Look, I love a good critical explication as much as the next guy. Critical essays help us deepen our relation to the work in question; they make us better readers. But they should not be placed, like a toll booth, at the front of the work. Fiction should be read fresh, without preconceived notions of meaning. Meaning should come later – experience should come first. To present readers with a pre-masticated point of view about the work which they are about to encounter is, in my opinion, wicked. It does violence to the spirit of thing, to the relationship between a reader and a new book.

I’ll put it another way: the novel should frame the criticism. The criticism exists contingent on the novel; the novel is its context. However, when you put the Introduction in front of the novel, the Introduction frames the novel. It’s ass-backwards. It spoils the book for new readers; it’s patronizing and contaminating. Stop it.

Cover Her Face

By P.D. James

ALL POSTS CONTAIN SPOILERS

We do not usually expect perfection in art. There’s good reason for this: in art, as in life, perfection is rare, perhaps impossible. It’s not a reasonable standard by which to judge something, be it a person or a work of art.

But, if there are not perfect works of art, might there be perfect genres? Might there not be artistic species which, honed over decades in the hands of the capable, achieve a perfection of form? Or, if perfection offends you as a concept, might we not think about certain kinds of art as apotheosized? Of having reached a sort of ideal consensus, a set of norms and prescriptions which, when followed, produce something familiar and yet also sublime?

As an example, consider the limerick. In a limerick, a specific, metered rhyme scheme is used to express material which is, canonically, humorous and crude. Both parts – the meter and the content – are requirements of the form. Both are crucial: limericks are so funny because the constraints imposed by the rhyme and meter force you, the listener, to anticipate the humor (or the filth). The limerick is sort of a perfect kind of art: known, efficient, un-improvable.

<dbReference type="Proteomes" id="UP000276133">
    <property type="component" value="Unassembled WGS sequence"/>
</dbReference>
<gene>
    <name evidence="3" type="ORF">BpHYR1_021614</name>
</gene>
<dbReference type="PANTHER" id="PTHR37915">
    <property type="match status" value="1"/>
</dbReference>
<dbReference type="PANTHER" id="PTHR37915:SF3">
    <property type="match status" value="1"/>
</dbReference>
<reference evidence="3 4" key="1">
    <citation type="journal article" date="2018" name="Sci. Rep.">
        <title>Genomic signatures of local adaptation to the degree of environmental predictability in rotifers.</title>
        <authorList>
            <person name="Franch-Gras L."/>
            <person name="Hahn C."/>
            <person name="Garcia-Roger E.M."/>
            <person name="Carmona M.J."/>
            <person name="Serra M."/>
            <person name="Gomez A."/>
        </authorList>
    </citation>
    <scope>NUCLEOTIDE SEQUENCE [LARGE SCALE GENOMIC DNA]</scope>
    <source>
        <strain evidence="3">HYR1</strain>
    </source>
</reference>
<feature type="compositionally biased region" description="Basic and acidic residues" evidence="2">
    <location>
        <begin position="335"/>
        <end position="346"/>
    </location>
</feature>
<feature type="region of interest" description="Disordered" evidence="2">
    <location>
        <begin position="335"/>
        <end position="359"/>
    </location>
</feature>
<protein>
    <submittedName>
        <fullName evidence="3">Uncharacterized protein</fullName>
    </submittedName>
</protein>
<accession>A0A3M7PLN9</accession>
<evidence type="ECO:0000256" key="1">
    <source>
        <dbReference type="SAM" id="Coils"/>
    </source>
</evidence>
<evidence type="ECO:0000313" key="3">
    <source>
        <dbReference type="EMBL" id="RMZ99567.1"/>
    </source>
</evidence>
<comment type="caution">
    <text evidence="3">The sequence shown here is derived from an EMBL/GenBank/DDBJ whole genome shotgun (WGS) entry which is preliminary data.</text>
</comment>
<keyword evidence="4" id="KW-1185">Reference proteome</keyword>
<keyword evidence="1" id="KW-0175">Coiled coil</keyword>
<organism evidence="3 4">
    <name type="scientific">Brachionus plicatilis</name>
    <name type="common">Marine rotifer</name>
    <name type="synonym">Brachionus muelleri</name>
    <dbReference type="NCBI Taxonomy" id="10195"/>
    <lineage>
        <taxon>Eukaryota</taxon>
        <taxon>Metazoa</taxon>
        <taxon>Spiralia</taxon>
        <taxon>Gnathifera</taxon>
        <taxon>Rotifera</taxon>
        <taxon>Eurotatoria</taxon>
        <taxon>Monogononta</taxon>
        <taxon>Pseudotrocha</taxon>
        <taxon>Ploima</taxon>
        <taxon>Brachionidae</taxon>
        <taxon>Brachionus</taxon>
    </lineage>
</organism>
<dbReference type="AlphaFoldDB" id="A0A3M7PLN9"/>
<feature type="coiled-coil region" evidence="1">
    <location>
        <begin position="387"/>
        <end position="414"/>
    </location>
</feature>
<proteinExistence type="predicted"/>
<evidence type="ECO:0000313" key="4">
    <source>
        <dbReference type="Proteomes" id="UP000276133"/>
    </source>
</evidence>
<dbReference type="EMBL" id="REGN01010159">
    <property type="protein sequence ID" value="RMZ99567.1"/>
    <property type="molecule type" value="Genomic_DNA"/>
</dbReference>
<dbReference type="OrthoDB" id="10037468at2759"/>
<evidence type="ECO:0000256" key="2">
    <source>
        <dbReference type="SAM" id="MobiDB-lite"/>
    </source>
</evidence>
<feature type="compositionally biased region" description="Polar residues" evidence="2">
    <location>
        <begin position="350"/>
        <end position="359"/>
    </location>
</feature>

I’d like to argue that the British murder mystery is another perfect form of art, a genre whose conventions and standards have been honed to a state which cannot be meaningfully improved. The British murder mystery is a fully actualized art form.

This line of thinking has been prompted by the fact that I just read ‘Cover Her Face’ by P.D. James. Now, despite being a fan of the murder mystery, I have never actually read P.D. James before – I wasn’t avoiding it, I just hadn’t gotten around to it. I wanted to start at the beginning. Like many of her ilk, James has a favored creation, a detective who stars in most of her books. In James’ case, it is Adam Dalgliesh, a talk, dark, and handsome poet-detective. I’m a little anal about book order, so I wanted to start with the first Adam Dalgliesh mystery, which is ‘Cover Her Face’, published in 1962.

‘Cover Her Face’ is a lovely little murder mystery. The Maxie family, of Martingale Manor in Essex, are planning their annual church fête (an aside: nothing good ever comes of a church fête in a murder mystery, and it is a testament to the success of the genre that the phrase “church fête” sends a chill down the spine of every American reader, despite the fact that none of us have ever encountered one in real life). The Maxie household has been under some recent strain: their patriarch is terminally ill, and is being cared for at Martingale by his wife, Eleanor Maxie. To help with his care, the family has recently brought on new help: the beautiful Sally Jupp, an unwed mother from the local womens’ refuge. When, on the night of the fête, Sally Jupp announces that she has been proposed to by Stephen Maxie, the estate’s heir, everyone is horrified. When she is found strangled the next morning, Inspector Adam Dalgliesh of Scotland Yard begins to wonder whether the murderer might have been a member of the household.